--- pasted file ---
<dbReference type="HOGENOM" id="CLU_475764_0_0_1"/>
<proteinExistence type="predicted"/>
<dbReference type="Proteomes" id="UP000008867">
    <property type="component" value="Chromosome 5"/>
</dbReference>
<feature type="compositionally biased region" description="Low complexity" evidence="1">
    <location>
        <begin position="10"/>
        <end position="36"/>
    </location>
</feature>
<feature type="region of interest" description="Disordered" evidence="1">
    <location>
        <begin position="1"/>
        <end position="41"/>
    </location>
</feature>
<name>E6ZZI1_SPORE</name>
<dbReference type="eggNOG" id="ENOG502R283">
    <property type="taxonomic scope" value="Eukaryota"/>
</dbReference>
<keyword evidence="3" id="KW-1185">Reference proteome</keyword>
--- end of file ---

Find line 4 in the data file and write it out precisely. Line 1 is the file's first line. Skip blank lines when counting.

    <property type="component" value="Chromosome 5"/>